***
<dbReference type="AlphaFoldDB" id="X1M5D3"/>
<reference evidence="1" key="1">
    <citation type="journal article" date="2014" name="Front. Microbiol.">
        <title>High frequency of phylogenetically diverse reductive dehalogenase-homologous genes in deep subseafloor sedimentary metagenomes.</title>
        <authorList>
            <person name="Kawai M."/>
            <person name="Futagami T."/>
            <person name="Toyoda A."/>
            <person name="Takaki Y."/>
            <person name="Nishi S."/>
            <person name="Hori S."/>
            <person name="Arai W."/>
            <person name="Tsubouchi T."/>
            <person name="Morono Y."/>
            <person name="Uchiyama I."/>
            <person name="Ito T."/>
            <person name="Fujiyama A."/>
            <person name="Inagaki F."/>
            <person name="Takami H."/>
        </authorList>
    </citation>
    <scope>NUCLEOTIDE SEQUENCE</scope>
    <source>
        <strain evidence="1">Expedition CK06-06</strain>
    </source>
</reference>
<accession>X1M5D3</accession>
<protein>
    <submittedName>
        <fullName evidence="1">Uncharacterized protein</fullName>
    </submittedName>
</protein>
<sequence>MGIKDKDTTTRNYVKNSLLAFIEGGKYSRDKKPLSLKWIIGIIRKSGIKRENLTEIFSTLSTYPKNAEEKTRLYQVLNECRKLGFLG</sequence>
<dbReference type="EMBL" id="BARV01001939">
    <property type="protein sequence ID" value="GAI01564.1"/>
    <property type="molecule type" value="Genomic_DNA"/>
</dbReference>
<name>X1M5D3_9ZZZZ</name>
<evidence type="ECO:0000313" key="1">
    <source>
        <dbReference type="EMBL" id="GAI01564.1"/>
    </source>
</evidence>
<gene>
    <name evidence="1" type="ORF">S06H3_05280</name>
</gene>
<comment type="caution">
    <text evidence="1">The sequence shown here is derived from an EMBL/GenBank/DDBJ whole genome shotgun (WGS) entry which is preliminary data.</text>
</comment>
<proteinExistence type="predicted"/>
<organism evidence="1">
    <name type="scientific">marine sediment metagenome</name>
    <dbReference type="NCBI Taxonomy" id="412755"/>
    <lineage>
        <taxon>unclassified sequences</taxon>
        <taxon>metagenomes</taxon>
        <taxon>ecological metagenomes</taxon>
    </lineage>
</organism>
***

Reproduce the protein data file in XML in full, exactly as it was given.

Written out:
<dbReference type="AlphaFoldDB" id="X1M5D3"/>
<reference evidence="1" key="1">
    <citation type="journal article" date="2014" name="Front. Microbiol.">
        <title>High frequency of phylogenetically diverse reductive dehalogenase-homologous genes in deep subseafloor sedimentary metagenomes.</title>
        <authorList>
            <person name="Kawai M."/>
            <person name="Futagami T."/>
            <person name="Toyoda A."/>
            <person name="Takaki Y."/>
            <person name="Nishi S."/>
            <person name="Hori S."/>
            <person name="Arai W."/>
            <person name="Tsubouchi T."/>
            <person name="Morono Y."/>
            <person name="Uchiyama I."/>
            <person name="Ito T."/>
            <person name="Fujiyama A."/>
            <person name="Inagaki F."/>
            <person name="Takami H."/>
        </authorList>
    </citation>
    <scope>NUCLEOTIDE SEQUENCE</scope>
    <source>
        <strain evidence="1">Expedition CK06-06</strain>
    </source>
</reference>
<accession>X1M5D3</accession>
<protein>
    <submittedName>
        <fullName evidence="1">Uncharacterized protein</fullName>
    </submittedName>
</protein>
<sequence>MGIKDKDTTTRNYVKNSLLAFIEGGKYSRDKKPLSLKWIIGIIRKSGIKRENLTEIFSTLSTYPKNAEEKTRLYQVLNECRKLGFLG</sequence>
<dbReference type="EMBL" id="BARV01001939">
    <property type="protein sequence ID" value="GAI01564.1"/>
    <property type="molecule type" value="Genomic_DNA"/>
</dbReference>
<name>X1M5D3_9ZZZZ</name>
<evidence type="ECO:0000313" key="1">
    <source>
        <dbReference type="EMBL" id="GAI01564.1"/>
    </source>
</evidence>
<gene>
    <name evidence="1" type="ORF">S06H3_05280</name>
</gene>
<comment type="caution">
    <text evidence="1">The sequence shown here is derived from an EMBL/GenBank/DDBJ whole genome shotgun (WGS) entry which is preliminary data.</text>
</comment>
<proteinExistence type="predicted"/>
<organism evidence="1">
    <name type="scientific">marine sediment metagenome</name>
    <dbReference type="NCBI Taxonomy" id="412755"/>
    <lineage>
        <taxon>unclassified sequences</taxon>
        <taxon>metagenomes</taxon>
        <taxon>ecological metagenomes</taxon>
    </lineage>
</organism>